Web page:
Apr 292011

By Linda Kor —

The Navajo County Board of Supervisors approved an intergovernmental agreement Tuesday for court and criminal justice services that had been previously met with criticism by some cities and towns in the county. The item was originally presented during the March 22 meeting of the board, but was tabled due to protests lodged by representatives of Winslow, Snowflake and Taylor.

A special meeting was held March 30 in Show Low to address the concerns.

“All the cities were well represented at this meeting. We received a legal opinion from the law firm of Lewis and Roca, who determined that our decision was legal,” stated Assistant County Manager Dusty Parsons.

The county currently operates the justice courts for Holbrook, Pinetop-Lakeside, Show Low, Snowflake-Taylor and Winslow. The services performed by the county include court collections, and through the county attorney, public defender and legal defender, criminal prosecution and defense services in criminal misdemeanor cases filed by the municipality’s police officers in the justice court at no cost.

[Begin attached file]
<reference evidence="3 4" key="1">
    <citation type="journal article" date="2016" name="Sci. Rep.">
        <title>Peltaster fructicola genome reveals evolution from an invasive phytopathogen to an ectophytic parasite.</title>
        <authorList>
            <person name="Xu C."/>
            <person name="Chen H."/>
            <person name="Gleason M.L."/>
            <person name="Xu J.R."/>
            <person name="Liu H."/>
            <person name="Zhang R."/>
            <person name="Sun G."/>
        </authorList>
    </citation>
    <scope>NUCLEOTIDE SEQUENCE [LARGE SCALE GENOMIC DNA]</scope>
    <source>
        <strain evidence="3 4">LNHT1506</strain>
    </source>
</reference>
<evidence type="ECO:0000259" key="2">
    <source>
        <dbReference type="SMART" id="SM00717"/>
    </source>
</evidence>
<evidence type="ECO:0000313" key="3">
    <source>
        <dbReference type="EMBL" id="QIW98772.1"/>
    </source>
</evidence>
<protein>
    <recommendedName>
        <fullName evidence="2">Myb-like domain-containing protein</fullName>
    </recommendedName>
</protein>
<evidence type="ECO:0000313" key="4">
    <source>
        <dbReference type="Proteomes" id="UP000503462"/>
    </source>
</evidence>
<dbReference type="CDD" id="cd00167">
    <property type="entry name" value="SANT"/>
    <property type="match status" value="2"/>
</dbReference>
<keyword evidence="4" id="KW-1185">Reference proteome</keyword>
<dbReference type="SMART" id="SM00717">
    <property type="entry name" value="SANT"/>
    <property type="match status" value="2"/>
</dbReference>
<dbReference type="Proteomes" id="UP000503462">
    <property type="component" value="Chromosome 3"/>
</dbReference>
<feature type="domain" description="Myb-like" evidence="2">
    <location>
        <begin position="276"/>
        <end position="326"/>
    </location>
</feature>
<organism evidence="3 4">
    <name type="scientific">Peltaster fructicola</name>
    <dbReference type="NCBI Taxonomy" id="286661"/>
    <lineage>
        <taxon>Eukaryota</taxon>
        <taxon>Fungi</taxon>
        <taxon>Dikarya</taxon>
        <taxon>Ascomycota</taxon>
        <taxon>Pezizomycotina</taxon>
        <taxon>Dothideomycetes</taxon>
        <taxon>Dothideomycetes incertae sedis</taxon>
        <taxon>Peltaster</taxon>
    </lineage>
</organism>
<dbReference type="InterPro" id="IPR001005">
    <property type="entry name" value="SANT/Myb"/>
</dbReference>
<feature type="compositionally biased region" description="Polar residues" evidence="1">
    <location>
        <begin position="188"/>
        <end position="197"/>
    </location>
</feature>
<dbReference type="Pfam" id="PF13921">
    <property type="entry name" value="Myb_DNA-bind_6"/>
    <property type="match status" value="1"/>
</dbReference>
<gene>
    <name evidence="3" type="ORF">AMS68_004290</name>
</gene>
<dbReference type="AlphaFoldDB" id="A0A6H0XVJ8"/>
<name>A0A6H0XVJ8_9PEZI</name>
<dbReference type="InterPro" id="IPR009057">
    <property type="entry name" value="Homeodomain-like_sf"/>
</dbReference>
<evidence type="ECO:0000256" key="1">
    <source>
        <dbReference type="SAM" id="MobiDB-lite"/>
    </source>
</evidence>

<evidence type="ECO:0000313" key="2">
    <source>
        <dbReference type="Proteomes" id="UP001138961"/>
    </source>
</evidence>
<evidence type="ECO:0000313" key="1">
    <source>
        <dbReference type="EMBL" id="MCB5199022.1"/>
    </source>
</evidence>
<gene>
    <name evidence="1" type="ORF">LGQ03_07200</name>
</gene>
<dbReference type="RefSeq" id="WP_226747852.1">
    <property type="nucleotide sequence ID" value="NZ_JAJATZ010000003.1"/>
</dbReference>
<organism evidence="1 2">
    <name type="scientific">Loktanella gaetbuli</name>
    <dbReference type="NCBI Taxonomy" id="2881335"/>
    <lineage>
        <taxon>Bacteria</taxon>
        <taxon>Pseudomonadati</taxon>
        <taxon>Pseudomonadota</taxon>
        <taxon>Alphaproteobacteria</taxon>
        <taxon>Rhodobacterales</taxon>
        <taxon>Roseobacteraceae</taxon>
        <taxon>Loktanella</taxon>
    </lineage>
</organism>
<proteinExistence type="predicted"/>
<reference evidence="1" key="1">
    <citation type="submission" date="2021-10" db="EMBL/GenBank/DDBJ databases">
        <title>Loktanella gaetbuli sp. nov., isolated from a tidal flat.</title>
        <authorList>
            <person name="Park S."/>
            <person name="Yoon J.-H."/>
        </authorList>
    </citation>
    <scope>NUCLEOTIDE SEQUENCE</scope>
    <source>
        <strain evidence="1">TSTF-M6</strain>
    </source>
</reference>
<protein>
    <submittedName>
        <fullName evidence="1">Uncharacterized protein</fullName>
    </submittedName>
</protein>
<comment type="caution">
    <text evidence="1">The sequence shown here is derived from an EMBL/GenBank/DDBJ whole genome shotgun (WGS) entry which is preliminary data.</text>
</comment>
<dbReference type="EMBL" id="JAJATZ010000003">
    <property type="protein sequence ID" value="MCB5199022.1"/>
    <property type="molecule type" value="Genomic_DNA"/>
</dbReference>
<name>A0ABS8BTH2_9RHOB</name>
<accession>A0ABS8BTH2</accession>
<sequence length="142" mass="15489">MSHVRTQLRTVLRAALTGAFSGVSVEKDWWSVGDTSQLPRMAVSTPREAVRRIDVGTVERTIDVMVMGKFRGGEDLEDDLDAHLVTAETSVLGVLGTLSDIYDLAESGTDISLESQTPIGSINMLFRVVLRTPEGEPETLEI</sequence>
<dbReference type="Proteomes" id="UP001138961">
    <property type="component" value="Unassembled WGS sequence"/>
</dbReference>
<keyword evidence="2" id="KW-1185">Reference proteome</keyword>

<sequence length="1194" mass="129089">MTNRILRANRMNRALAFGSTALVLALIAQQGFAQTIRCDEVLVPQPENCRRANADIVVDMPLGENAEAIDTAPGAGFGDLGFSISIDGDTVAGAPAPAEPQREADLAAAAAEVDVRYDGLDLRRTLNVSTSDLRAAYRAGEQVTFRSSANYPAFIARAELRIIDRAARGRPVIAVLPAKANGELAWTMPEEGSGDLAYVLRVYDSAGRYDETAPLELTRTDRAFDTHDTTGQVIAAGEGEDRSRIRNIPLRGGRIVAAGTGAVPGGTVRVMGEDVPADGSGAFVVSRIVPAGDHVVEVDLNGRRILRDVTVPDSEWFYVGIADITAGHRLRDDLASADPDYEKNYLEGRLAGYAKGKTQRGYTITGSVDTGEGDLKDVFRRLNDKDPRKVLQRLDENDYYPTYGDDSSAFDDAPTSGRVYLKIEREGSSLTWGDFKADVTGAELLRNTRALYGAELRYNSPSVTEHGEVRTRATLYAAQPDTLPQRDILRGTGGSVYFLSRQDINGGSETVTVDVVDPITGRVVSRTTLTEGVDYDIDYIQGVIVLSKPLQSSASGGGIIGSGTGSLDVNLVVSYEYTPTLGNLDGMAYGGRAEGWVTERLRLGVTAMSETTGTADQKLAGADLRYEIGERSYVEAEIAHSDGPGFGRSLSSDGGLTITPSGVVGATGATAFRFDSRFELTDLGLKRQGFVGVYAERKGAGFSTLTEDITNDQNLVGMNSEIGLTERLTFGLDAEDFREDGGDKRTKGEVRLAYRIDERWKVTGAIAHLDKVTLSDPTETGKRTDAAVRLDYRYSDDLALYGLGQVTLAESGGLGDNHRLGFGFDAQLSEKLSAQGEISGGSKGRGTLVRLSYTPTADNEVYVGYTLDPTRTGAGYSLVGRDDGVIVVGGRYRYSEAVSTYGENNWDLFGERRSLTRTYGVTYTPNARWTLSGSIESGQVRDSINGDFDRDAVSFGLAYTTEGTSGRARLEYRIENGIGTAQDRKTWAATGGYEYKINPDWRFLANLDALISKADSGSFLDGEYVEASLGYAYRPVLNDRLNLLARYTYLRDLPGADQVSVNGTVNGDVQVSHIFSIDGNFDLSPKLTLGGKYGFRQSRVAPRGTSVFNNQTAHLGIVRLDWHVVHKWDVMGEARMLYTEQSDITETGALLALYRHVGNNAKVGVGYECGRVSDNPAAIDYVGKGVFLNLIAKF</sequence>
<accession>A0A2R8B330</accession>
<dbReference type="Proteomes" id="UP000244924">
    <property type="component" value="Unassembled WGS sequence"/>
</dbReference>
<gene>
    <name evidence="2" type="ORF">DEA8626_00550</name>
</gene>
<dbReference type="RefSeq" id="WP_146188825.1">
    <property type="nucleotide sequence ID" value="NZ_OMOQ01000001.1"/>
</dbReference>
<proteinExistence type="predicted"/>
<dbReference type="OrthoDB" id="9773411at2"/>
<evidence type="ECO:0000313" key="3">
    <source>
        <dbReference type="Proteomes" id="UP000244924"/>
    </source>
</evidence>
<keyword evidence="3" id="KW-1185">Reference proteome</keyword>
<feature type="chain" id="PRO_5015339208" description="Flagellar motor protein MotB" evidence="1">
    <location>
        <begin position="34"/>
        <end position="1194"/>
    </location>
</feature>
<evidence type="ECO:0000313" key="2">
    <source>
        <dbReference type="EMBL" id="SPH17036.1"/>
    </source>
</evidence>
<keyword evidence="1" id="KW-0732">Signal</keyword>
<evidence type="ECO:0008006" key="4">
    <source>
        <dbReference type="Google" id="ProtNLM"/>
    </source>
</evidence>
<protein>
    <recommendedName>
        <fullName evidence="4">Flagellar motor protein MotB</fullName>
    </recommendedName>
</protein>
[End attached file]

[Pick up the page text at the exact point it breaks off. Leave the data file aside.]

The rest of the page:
Under the proposal, each city or town would now pay for those services based on the number of misdemeanor cases filed. According to documents provided to the Board of Supervisors, Navajo County is subsidizing more than $200,000 in city and town court costs each year. Estimates of the annual cost to each city are $51,879 for Holbrook, $93,855 for Winslow, $13,479 for Snowflake, $27,932 for Show Low, $11,140 for Pinetop-Lakeside and $7,101 for Pinetop-Lakeside Justice Court in Show Low.

The county incurs the costs by providing collection services, as well as county attorney, public defender and legal defender services. Fees charged to each city would be based on a calculation of court staff, operation and collection costs, as well as attorney costs, which would then be divided based on the percentage of cases handled for a municipality in each court. For example, if nine percent of the cases in Holbrook Justice Court were filed by the Holbrook Police Department, the City of Holbrook would bear nine percent of the cost of operating that justice court.